One of the major reasons of this new situation is clearly trade-related issues. Mr. Trump has opened up trade battles on a series of fronts with the EU, China and the rest of the word. As a result, the US and other countries around the world have increased tariffs on around $85 billion worth of goods.

Similarly, the Trump administration's announcement of the U.S.' withdrawal from the historic Iran nuclear deal, the economic sanctions of the US on Iran will take full effect in November 2018, hindering the country's ability to export its oil. This will not affect only Iran but also many other countries which have had trade relations with this country.

Another interesting event has been Britain’s exit from EU, so called the Brexit, following a referendum in June 2016. After this decision, many Eurosceptic politicians in other European countries celebrated the result, and expected other countries to follow the British example. It seems that by the time for a full recovery from the global financial and economic crisis, those discussions and the risks against the existing establishments will be on the scene.

The European affairs were not limited only to these events. Moreover, for instance, the Ukrainian territory Crimea’s annexation by Russia in March 2014 with a military intervention has changed the security position on the European continent significantly. Though there were contradicting views even within EU over the conflict, it now seems that Poland for example has particular concerns due to the unpredictability of Russia that does not avoid using even military power.

In the late 1980s after the collapse of communist regimes and the end of the cold war, however, there was initially a huge optimism for peace and political stability in Europe. Yes, there was a long civil war in the ex-Yugoslavia in the centre of Europe for a very long time; but with the impetus of the end of cold war, the European Union started an ambitious enlargement process and then many newly independent or ex-communist countries have either joined the EU or applied for full-membership. While all such developments were in progress, Russia was forced to accept all these as she was also in her own restructuring process. In 1999, Vladimir Putin first became the prime minister and then the acting president in Russia. Since then, Russia’s standing regarding the world political events have resembled the Soviet period.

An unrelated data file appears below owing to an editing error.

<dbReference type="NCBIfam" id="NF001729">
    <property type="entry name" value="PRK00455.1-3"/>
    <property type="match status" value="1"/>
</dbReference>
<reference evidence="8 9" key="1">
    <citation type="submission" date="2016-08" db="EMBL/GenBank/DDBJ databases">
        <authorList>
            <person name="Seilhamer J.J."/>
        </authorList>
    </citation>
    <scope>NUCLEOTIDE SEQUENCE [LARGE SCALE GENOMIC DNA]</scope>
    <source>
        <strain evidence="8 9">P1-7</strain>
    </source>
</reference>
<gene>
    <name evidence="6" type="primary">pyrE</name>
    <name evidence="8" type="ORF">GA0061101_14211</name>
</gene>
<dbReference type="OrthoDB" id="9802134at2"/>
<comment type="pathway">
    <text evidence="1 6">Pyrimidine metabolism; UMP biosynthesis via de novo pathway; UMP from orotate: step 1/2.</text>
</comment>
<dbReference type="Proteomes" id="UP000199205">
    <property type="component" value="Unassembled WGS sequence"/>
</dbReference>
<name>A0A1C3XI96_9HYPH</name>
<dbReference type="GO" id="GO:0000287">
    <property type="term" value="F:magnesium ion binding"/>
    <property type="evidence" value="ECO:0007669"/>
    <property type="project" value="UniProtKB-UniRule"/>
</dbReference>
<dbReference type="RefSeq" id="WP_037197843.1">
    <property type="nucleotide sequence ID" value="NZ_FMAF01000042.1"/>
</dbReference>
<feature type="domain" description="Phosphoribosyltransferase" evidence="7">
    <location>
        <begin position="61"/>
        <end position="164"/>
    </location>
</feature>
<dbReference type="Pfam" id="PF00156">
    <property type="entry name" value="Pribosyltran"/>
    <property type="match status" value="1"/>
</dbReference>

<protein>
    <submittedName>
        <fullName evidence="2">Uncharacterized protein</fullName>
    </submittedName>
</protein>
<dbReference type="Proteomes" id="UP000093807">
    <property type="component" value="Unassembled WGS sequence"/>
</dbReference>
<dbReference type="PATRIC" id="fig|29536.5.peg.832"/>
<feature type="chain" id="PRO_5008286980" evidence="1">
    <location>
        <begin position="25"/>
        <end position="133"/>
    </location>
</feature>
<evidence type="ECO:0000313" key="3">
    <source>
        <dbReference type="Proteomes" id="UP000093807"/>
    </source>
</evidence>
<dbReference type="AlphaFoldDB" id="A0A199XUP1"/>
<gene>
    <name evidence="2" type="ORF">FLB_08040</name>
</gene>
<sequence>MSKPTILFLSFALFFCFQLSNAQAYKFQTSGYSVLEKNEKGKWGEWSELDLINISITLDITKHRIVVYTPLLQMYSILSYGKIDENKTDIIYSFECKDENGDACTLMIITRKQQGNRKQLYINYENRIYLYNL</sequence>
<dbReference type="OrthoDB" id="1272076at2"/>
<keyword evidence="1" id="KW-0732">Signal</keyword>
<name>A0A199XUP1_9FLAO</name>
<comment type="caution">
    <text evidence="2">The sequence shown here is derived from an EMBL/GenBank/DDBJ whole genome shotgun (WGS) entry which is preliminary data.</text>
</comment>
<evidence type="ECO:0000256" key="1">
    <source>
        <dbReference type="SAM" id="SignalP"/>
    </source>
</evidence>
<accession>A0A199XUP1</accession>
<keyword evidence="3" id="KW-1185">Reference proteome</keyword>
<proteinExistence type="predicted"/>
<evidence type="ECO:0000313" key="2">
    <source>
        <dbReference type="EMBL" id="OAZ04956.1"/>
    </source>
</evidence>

While the western world has been struggling with these developments, the developing countries are also having important problems with further implications on the industrial word. One of such major affairs is the civil war in Syria started in 2011 and still continues. At the moment, nobody can predict which type of resolution will be the final stage. But even this single event has caused millions refugees’ flow from the region mainly to Europe. The Syrian refugees have particularly been a burden on neighbouring Turkey, and also on Greece and Germany not only financially but also regarding social and political aspects.

A final outburst has come from the Middle East. The four Arab countries led by Saudi Arabia have first cut off their diplomatic relations and then initiated a boycott against Qatar stating that the government in Doha has links to terrorist groups. The conflict arose less than a month after Donald Trump’s visit to Saudi Arabia where he called for Muslim nations to unite against extremism. Interestingly, the recent murder of the Saudi Journalist Jamal Khashoggi in the Saudi Consulate in Istanbul reflects the fact that we can expect further struggles in the Middle East as the murder was not an ordinary event but rather political.

It is interesting to go through all these events which are, in fact, not the all. Let us keep in mind that we have not yet even mentioned the acts of global terrorism in major cities in the world. As is known, the deaths have been counted by hundreds by now.

These issues are not only political but they may have significant economic or business-related consequences. For instance, the Brexit has already proved that there will be unexpected outcomes on multinationals’ operations in Britain. For example, it is claimed that many banks and financial sector companies based in London are planning to relocate their operations somewhere in the continental European cities such as Frankfurt.